Sunday, December 4, 2011

The Search for a Home-Church

When I moved to Japan, and even for quite a while afterward, one of my biggest concerns was finding a home-church. Growing up, I was blessed with a really good home-church with solid preaching and a wonderful church community. I struggled to find a home-church during college, and there were several very long stretches during those 4 years where I simply didn't go to church. College was a very tough time for me (and possibly the only time in my life that I'm tempted to regret... of course, my college years have much to do with where I am today, so I could never seriously regret them).

So, when I moved to Japan, I was determined not to let that happen to me again. It's taken a few years of attending several different churches, but I think that I have finally found a place that feels like it could be a good home-church.

I started attending Grace City Church in August when I returned to Japan from the states. I found it while running a Google search for churches in Tokyo, and what had immediately caught my eye was a YouTube video on the website with a short description of the church by Tim Keller, pastor of Redeemer Presbyterian Church in New York City. I was familiar with Keller, as my pastor in Lynden occasionally quotes Keller, my dad has used Keller's study materials in teaching Sunday School classes, and I have read several books by Keller. I have always appreciated Keller's perspective and enjoyed his writings; as I watched the YouTube clip, I learned that Redeemer had sponsored a church plant in downtown Tokyo.

As I read more materials on the website, I learned that several of the pastoral team were CAJ parents (one even a board member). Several days later, I traveled downtown to attend their Sunday afternoon service in Ginza. What I found was a small congregation meeting in a rather cozy venue on the 11th floor of the Caspa building. Though everything was in Japanese (with English translation provided via headset), I appreciated the mixture of contemporary songs and hymns (all of which were familiar from my own home-church), and the solid, expository sermon.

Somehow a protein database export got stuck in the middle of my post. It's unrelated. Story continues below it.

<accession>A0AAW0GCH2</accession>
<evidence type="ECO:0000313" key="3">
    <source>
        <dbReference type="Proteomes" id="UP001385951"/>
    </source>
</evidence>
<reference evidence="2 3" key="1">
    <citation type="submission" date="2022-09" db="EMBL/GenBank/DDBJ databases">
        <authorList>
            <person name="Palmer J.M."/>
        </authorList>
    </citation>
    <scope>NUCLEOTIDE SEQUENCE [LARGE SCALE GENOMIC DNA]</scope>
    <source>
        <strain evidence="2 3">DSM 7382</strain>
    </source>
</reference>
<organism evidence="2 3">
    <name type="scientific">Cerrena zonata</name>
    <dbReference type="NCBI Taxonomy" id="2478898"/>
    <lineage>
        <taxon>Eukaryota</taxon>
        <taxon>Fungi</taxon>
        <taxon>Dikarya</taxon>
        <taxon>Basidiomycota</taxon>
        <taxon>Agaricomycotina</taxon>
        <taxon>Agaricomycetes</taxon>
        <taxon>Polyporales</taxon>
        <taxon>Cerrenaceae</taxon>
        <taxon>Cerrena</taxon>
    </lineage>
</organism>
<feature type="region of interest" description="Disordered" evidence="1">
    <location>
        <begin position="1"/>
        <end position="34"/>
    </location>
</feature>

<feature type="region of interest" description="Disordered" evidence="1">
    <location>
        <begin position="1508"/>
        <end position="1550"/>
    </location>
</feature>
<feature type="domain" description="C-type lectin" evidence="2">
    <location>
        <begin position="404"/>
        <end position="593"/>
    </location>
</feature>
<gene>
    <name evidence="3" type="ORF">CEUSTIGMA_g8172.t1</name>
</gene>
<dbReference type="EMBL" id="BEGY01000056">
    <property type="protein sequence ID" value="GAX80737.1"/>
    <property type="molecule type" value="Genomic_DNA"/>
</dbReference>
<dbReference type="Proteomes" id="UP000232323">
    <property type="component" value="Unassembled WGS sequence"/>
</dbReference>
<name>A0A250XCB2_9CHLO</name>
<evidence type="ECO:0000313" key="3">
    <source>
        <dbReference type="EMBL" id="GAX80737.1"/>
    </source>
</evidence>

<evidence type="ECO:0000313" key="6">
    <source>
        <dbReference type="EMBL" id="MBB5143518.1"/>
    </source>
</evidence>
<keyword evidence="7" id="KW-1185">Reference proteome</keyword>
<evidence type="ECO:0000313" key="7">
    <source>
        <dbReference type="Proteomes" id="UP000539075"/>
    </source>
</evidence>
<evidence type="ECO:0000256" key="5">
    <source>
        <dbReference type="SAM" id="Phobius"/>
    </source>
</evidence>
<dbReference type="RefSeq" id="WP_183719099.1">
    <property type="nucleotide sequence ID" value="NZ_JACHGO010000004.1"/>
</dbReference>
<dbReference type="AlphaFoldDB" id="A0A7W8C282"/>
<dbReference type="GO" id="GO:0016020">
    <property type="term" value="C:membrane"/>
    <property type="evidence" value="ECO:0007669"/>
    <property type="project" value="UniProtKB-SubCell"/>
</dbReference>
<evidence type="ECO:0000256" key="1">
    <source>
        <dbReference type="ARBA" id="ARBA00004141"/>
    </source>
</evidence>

In the intervening months, I have not made it downtown for church as regularly as I had hoped--from the time I step out my door, it takes roughly an hour to arrive at church. Some weeks, my laziness gets the best of me. Yet, every time I've attended, I have felt nourished; fed. I particularly appreciate the preaching--Pastor Makoto has been preaching on Isaac, Jacob and now Joseph. He takes a passage (typically an entire story) each week and unpacks it, explaining the context and story, while making broader connections to the person of God and fulfillment in Christ. It's a very similar approach to the one used by my pastor in the states, and beyond the familiarity, I find it to be a style of preaching that not only informs and illuminates, but challenges as well (and all without the superficiality, gimmickiness and emotional manipulation that plague so many pulpits today).

I am beginning to feel at home at Grace City. My challenge to myself in the coming weeks and months will be to fully invest in this church community. Up till now, I've tried my best to be a spectator; a fly-on-the-wall--simply there to worship and listen to the sermon and nothing more. Increasingly, I'm realizing that there's more to church than that--church is about community: fellowship in Christ. Yes, it is more difficult to make a commitment to a community that requires just under an hour of commute, but I think that the investment will be more than worth it. I need to dive in--get involved; get to know people; become a member and not just an observer.

I think I could be in Japan for the long-haul. I am not sure what long-haul even means, but I am fairly certain I am not leaving before I'm 30. In college, I would rationalize my lackluster church attendance by saying, "well soon I'll graduate and then I'll go home to Lynden and catch up on all the church I missed at Wiser Lake Chapel." Aside from being a rather lame rationalization, it's simply not feasible as there's no permanent return to the states in my foreseeable future. Japan is my home now, and I need to care for my spiritual health. This means finding a new home-church, and I believe that God has answered nearly 3 years worth of prayers by leading me to Grace City Church. The next step, to commit or to drift, is up to me.

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